How to avoid buying fake ancient coins.

Here is some good advice that will help you avoid fakes.                revised March 4, 2021

1)  There are many criminal fake sellers who use eBay.

For a list of eBay sellers who have sold fakes, see:
Forum's eBay fakesellers list:

The best simple way to avoid fakes is to avoid those sellers. (However, new criminal sellers pop up frequently. It is a struggle to keep the lists up to date.)

There is an e-mail group (the CoinForgeryDiscussionList) which discusses fake sellers. If you intend to buy ancient coins you should join it. You can ask about particular items and receive frequent updates about fakes and fake sellers. 
    (You will have to "join" to see it but you can easily check a box to not to get any communications if you don't want them.)

If the eBay dealer is new, you will want to "search" for that username on the list to see if a more-recent message mentions fake items from that seller. 


2)  If you question a particular coin, look at

which allows people to post fakes they have spotted. Go there and enter in the identification (for example, the name of the Roman emperor or the name of the Greek city) in the search box.

A lot of fakes and "reproductions" have been made (especially in the Middle East, Bulgaria, and China) and "coins" sold to innocent tourists abroad are often fake. Even major museums sell packets of imitation ancient "coins" in their gift shops. This gives crooks an easy way to make an illegitimate buck on eBay, and they have not missed the opportunity! Coins brought back from, say, Greece or Syria, usually are not genuine. Fakes do not have to be of expensive coins; I have seen tourist fakes from Egypt where the genuine original would cost only $3! Now I am seeing tourist fakes offered on eBay. Some experts say a majority of "antiquities" offered in on-line auctions are fake. With coins, the real ones still outnumber the fakes by a large margin. But the problem is getting worse.

Because of this website, sometimes people send me an image and ask me about the identification and value of some coin they claim they got from their father or grandfather. Less than half the time the coins are genuine. Sometimes the story of where they got it is an obvious lie. Twice in one month alone I have condemned coins as modern fakes only to see them appear on eBay a bit later as if they were genuine. It is infuriating!  (I no longer accept images for valuations.)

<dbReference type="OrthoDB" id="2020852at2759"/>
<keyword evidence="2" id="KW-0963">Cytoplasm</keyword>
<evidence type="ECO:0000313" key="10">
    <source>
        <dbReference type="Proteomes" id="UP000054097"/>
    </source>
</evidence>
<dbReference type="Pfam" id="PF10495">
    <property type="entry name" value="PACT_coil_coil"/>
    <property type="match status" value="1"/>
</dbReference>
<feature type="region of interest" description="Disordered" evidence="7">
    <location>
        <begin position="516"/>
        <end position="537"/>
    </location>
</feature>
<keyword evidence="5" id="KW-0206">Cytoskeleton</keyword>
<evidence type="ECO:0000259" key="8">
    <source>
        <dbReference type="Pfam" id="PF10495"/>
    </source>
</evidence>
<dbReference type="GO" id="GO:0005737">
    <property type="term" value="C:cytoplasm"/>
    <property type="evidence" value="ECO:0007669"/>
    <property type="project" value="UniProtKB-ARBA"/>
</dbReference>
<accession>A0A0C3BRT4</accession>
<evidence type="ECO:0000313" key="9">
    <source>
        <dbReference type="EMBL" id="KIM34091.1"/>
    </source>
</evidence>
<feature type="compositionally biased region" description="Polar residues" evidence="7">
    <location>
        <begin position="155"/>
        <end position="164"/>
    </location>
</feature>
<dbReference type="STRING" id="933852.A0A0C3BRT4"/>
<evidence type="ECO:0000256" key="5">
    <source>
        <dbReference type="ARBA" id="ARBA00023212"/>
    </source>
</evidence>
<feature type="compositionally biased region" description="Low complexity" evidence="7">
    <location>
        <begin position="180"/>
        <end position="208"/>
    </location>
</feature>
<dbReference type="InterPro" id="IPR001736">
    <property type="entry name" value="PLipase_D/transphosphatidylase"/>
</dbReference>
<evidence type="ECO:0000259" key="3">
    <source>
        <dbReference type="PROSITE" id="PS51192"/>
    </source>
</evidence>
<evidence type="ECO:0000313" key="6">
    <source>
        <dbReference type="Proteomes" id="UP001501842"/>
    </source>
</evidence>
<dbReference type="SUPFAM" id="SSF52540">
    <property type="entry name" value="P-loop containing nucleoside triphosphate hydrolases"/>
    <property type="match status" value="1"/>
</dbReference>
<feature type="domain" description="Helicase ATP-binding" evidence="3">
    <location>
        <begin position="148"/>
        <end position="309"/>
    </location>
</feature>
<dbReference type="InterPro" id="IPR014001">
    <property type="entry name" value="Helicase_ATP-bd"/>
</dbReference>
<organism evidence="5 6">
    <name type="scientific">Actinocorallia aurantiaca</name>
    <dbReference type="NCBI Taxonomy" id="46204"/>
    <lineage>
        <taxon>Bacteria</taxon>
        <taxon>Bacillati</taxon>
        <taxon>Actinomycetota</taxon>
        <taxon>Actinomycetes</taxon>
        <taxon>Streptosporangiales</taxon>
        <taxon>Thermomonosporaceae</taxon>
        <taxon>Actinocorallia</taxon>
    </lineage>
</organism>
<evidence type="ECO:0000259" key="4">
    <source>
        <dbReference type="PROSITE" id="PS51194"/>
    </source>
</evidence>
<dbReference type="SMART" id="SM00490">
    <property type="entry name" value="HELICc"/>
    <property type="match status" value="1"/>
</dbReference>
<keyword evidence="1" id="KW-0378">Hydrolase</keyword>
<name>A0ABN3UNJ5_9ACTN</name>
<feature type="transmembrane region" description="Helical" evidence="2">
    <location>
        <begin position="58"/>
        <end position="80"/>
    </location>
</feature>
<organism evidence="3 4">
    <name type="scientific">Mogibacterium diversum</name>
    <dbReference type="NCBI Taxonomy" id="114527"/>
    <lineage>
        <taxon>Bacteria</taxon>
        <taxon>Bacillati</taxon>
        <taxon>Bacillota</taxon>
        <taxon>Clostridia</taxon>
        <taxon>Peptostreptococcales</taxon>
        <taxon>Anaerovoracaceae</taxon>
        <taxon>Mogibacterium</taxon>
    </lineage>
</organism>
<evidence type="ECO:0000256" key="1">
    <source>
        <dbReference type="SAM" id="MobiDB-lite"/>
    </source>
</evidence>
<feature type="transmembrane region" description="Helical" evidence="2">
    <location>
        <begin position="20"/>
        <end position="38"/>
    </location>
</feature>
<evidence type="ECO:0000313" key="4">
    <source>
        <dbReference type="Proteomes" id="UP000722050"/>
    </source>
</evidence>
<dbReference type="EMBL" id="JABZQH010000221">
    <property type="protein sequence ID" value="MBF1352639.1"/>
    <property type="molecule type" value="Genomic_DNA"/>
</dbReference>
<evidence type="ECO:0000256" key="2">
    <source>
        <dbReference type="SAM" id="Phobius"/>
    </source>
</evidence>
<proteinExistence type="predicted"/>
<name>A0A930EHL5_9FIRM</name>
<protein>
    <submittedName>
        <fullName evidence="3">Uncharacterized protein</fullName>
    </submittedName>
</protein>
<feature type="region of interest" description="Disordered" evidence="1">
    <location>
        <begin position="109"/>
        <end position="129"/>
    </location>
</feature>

Good eBay feedback is no guarantee the seller is honest. Two days ago (as of when I first wrote this paragraph years ago, 12/10/08) I reported to eBay a seller with 832 positive feedbacks and a rating of 100% who had four moderately expensive fakes for sale.  eBay will do nothing. He will sell them and hundreds of dollars will be lost by innocent buyers.

By the way, the e-mail list called the CoinForgeryDiscussionList often has inquiries from potential bidders about the authenticity of ancient coins for sale, and the questioners get good answers. Many experts belong and report fakes even before people ask. I also recommend at which you can search to see if I coin you see is a published fake (but it may take a trained eye to see the difference between coins there and genuine coins.)  You can also find a list of many eBay dealers who are known to sell fakes. 

Another problem on auction sites is that there are many misdescribed and overestimated coins. (See my pages about buying and my page about auctions.)

Coin dealers who do not specialize in ancients rarely have the expertise to authenticate ancient coins. If you buy an ancient coin from such a dealer, you might ask for a money-back guarantee written on the receipt. But, remember, ancient coins are common and not necessarily expensive. My experience has been that many "ancient" coins owned by individuals who do not collect ancient coins are fake, however, a large majority of "ancient" coins carried by dealers who specialize in U.S. coins are genuinely ancient, and virtually all the coins carried by dealers who specialize in ancients are ancient. Here are links to the best sites on fakes